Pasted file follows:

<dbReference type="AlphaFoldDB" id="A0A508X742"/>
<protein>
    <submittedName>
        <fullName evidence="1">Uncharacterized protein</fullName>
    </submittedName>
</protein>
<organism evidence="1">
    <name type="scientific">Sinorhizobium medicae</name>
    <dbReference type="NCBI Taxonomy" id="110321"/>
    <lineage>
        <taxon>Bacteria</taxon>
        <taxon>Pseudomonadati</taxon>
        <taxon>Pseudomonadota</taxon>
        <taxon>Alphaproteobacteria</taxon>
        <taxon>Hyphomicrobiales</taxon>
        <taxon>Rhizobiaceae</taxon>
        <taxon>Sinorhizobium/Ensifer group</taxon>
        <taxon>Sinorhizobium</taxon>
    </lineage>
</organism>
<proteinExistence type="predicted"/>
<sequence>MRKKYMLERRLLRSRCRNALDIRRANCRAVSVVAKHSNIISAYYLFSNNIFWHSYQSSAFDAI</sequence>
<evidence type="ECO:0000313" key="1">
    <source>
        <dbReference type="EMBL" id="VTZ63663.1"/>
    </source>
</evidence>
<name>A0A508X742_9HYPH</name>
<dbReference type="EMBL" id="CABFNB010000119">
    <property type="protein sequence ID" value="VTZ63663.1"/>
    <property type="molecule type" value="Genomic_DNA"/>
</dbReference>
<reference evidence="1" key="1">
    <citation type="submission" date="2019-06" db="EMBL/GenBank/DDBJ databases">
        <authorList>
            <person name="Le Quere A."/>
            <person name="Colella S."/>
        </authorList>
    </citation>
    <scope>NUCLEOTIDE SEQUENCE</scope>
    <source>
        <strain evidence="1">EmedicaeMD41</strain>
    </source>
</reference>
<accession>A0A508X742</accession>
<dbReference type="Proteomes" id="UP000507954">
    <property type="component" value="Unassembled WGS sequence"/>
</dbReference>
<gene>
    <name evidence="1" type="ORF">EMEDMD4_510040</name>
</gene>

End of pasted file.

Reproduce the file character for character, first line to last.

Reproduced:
<dbReference type="AlphaFoldDB" id="A0A508X742"/>
<protein>
    <submittedName>
        <fullName evidence="1">Uncharacterized protein</fullName>
    </submittedName>
</protein>
<organism evidence="1">
    <name type="scientific">Sinorhizobium medicae</name>
    <dbReference type="NCBI Taxonomy" id="110321"/>
    <lineage>
        <taxon>Bacteria</taxon>
        <taxon>Pseudomonadati</taxon>
        <taxon>Pseudomonadota</taxon>
        <taxon>Alphaproteobacteria</taxon>
        <taxon>Hyphomicrobiales</taxon>
        <taxon>Rhizobiaceae</taxon>
        <taxon>Sinorhizobium/Ensifer group</taxon>
        <taxon>Sinorhizobium</taxon>
    </lineage>
</organism>
<proteinExistence type="predicted"/>
<sequence>MRKKYMLERRLLRSRCRNALDIRRANCRAVSVVAKHSNIISAYYLFSNNIFWHSYQSSAFDAI</sequence>
<evidence type="ECO:0000313" key="1">
    <source>
        <dbReference type="EMBL" id="VTZ63663.1"/>
    </source>
</evidence>
<name>A0A508X742_9HYPH</name>
<dbReference type="EMBL" id="CABFNB010000119">
    <property type="protein sequence ID" value="VTZ63663.1"/>
    <property type="molecule type" value="Genomic_DNA"/>
</dbReference>
<reference evidence="1" key="1">
    <citation type="submission" date="2019-06" db="EMBL/GenBank/DDBJ databases">
        <authorList>
            <person name="Le Quere A."/>
            <person name="Colella S."/>
        </authorList>
    </citation>
    <scope>NUCLEOTIDE SEQUENCE</scope>
    <source>
        <strain evidence="1">EmedicaeMD41</strain>
    </source>
</reference>
<accession>A0A508X742</accession>
<dbReference type="Proteomes" id="UP000507954">
    <property type="component" value="Unassembled WGS sequence"/>
</dbReference>
<gene>
    <name evidence="1" type="ORF">EMEDMD4_510040</name>
</gene>